If you're anything like us, you probably don't think twice about managing your finances on your mobile. In fact, research by the BBA found that mobile banking is now the most popular method of banking across the UK, with a whopping 22.9m apps downloaded last year alone.
While the benefits of these apps are undeniable, you may be unaware that they also put you at risk of a new and emerging scam sweeping the UK - SIM swap fraud.
Your mobile banking is linked up with your mobile phone number, enabling scammers to hack into your account by cancelling and re-activating your SIM card. The first victims know about it is when their mobile phone stops working, and by then it's often too late.
So how does it work?
It's a complex process that starts with scammers obtaining your bank details either through a phishing email or by purchasing them from organised crime networks. They then use this information, along with your personal details (usually sourced from social media), to open up a parallel account with the same bank under your name and help with any potential security questions.
With these in hand, they can then call your mobile phone provider (established from your bank statement) posing as yourself and report the phone as missing or damaged. If they're lucky enough to pass the security checks, the old SIM will be cancelled and a new one activated – which they can then use in their own phone.
The fraudster now has access to your mobile account and all of your calls and texts are routed to their phone, including one-time passwords for banking transactions.
By re-setting passwords, they can now take control of your bank account transfer funds from your current account to the new account they set up earlier. Meanwhile, you're still wondering why your phone has stopped working!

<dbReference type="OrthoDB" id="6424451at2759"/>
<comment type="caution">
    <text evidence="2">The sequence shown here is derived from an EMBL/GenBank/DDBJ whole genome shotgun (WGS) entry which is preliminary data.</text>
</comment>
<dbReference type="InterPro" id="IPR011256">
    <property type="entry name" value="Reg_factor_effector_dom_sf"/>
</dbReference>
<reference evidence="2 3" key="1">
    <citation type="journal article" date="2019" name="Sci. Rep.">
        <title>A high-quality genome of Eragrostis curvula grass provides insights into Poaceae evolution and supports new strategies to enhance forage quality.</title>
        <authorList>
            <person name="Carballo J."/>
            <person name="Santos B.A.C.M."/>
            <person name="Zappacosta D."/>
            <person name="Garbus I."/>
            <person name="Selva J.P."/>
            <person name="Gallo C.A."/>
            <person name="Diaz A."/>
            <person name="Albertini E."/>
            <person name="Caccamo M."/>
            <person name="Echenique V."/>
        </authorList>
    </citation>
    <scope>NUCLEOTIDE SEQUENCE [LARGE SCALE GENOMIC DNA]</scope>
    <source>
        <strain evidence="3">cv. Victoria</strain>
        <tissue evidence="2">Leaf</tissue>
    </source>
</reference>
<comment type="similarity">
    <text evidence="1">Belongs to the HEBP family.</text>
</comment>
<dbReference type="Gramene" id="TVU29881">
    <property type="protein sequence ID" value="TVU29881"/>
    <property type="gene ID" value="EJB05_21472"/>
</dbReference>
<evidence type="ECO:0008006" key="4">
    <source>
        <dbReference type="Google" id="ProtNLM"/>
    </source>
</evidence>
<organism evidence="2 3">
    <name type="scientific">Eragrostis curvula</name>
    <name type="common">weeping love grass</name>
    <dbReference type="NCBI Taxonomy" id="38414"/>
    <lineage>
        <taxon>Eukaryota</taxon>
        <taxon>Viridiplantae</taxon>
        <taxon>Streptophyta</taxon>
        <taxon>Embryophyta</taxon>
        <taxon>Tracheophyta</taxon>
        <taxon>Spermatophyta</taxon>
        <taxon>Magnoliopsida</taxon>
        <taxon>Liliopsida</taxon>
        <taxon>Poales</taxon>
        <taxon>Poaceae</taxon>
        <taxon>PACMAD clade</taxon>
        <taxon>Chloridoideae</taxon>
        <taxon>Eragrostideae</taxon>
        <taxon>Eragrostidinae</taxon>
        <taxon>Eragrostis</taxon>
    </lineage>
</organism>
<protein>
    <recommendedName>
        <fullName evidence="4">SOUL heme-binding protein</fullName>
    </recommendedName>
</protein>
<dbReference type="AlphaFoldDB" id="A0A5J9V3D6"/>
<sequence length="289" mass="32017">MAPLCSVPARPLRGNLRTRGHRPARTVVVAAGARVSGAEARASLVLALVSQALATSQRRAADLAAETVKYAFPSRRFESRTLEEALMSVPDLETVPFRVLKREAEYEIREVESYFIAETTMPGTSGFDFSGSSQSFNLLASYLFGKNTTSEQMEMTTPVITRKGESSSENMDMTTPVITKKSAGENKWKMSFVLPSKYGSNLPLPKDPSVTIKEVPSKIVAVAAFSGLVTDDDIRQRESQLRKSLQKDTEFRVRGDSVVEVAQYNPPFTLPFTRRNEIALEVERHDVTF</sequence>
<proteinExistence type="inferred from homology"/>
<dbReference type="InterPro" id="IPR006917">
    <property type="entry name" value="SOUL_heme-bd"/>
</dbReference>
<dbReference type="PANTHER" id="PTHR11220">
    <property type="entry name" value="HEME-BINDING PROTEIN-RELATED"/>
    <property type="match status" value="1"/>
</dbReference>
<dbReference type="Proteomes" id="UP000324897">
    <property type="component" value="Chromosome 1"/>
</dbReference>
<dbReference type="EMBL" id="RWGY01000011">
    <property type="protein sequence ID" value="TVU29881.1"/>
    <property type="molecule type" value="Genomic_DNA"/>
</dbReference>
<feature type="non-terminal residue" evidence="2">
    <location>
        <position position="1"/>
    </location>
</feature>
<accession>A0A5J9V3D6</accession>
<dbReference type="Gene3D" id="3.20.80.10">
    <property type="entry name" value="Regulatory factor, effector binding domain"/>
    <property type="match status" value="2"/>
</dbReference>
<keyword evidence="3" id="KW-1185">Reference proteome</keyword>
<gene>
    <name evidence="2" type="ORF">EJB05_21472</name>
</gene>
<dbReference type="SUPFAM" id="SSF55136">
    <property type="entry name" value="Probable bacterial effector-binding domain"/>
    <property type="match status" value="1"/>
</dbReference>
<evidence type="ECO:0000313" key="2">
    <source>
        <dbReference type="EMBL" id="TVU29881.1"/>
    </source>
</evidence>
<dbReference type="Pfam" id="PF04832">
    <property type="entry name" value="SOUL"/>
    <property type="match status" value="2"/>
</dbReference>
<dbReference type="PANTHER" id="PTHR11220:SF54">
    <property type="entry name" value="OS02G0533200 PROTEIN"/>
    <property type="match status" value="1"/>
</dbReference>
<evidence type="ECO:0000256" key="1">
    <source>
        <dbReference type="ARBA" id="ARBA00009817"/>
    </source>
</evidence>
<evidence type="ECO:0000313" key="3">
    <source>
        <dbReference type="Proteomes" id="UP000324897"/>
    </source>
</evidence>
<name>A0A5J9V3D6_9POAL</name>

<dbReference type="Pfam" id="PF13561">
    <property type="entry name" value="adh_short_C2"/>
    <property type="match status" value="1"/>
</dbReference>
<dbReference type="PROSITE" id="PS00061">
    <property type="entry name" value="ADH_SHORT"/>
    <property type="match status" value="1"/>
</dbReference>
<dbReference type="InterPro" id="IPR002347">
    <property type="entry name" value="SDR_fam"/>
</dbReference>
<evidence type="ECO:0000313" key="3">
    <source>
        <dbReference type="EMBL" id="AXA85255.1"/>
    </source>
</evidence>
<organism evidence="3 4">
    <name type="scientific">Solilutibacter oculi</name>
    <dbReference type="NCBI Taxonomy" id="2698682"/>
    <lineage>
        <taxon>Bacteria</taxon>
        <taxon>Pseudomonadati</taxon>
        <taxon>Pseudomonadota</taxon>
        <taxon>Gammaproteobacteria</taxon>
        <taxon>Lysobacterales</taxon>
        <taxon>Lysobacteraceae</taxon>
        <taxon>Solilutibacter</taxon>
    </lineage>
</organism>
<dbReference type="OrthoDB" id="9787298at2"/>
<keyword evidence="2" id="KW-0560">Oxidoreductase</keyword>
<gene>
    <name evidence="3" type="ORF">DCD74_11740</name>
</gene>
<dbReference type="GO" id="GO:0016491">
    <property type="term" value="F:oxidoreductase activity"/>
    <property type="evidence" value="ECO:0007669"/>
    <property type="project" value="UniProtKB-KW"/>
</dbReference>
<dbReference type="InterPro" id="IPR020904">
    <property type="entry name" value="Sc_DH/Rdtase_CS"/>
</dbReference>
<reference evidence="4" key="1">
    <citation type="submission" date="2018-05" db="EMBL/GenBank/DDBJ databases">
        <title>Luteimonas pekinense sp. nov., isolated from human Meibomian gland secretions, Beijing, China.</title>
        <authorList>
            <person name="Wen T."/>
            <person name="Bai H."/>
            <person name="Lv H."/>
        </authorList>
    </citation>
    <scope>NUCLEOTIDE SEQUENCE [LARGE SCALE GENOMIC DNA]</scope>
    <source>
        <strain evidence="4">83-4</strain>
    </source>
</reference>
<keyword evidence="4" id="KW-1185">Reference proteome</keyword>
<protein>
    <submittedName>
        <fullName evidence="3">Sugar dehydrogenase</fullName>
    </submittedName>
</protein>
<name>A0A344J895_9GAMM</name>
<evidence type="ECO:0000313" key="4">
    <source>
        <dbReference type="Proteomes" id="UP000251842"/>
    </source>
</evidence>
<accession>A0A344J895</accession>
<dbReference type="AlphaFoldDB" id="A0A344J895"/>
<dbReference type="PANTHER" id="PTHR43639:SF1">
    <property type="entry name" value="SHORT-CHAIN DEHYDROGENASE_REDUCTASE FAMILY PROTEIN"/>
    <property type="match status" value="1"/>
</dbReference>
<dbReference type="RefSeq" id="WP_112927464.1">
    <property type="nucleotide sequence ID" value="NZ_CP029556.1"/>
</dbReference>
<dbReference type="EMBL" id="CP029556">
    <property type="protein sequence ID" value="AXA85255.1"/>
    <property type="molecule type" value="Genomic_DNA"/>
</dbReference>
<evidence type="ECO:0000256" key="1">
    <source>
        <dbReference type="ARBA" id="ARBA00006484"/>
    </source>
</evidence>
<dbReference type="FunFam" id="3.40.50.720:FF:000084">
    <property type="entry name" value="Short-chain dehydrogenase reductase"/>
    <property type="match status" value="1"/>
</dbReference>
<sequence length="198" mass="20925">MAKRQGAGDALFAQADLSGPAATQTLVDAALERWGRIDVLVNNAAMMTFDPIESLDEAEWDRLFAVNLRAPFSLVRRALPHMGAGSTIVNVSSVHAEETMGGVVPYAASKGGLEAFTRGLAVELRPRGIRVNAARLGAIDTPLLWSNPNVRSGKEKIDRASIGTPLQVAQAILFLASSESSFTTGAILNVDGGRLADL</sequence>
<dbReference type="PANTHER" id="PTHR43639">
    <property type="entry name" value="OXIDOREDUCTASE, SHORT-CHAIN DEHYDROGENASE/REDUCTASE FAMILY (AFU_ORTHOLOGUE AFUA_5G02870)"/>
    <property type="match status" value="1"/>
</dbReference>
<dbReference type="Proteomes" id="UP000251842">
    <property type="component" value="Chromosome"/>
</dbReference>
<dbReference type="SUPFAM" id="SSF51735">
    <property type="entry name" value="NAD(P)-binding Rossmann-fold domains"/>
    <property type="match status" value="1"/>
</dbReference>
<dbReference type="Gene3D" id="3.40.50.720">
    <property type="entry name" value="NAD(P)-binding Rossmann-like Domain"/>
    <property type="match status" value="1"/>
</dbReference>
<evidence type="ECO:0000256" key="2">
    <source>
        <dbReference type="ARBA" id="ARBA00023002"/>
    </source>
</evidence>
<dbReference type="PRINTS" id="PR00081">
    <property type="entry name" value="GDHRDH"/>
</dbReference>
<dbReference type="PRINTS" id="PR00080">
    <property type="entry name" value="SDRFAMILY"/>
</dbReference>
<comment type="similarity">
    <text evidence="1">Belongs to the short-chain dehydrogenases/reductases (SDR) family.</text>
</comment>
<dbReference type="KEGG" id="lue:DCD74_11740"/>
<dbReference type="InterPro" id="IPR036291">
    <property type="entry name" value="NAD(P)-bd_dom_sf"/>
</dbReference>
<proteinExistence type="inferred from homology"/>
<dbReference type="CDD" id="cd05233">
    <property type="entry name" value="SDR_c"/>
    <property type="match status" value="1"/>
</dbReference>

How to protect yourself?
To reduce the chances of becoming a victim, you should keep your personal details as secure as possible. We recommend you follow these simple steps:
Keep personal details such as your date of birth, school, address and phone number off social media and ensure your security settings are set to maximum privacy. This will make it much harder for scammers to impersonate you.
Never open, respond to or forward emails that look suspicious, or enter your details into an email link.
Keep your computer software up-to-date. Your bank may also offer free security software, so be sure to ask about this.
If you notice that you are longer receiving calls or texts on your mobile phone, immediately enquire about it with your mobile operator.
Always use complicated passwords and do not use the same password for multiple accounts.
And remember, if the worst does happen and you're facing the repercussions of a cyber-attack or fraud, your final line of defence is a watertight and specialist cyber insurance policy. Find out more here.
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- 15 October 20201 minute read
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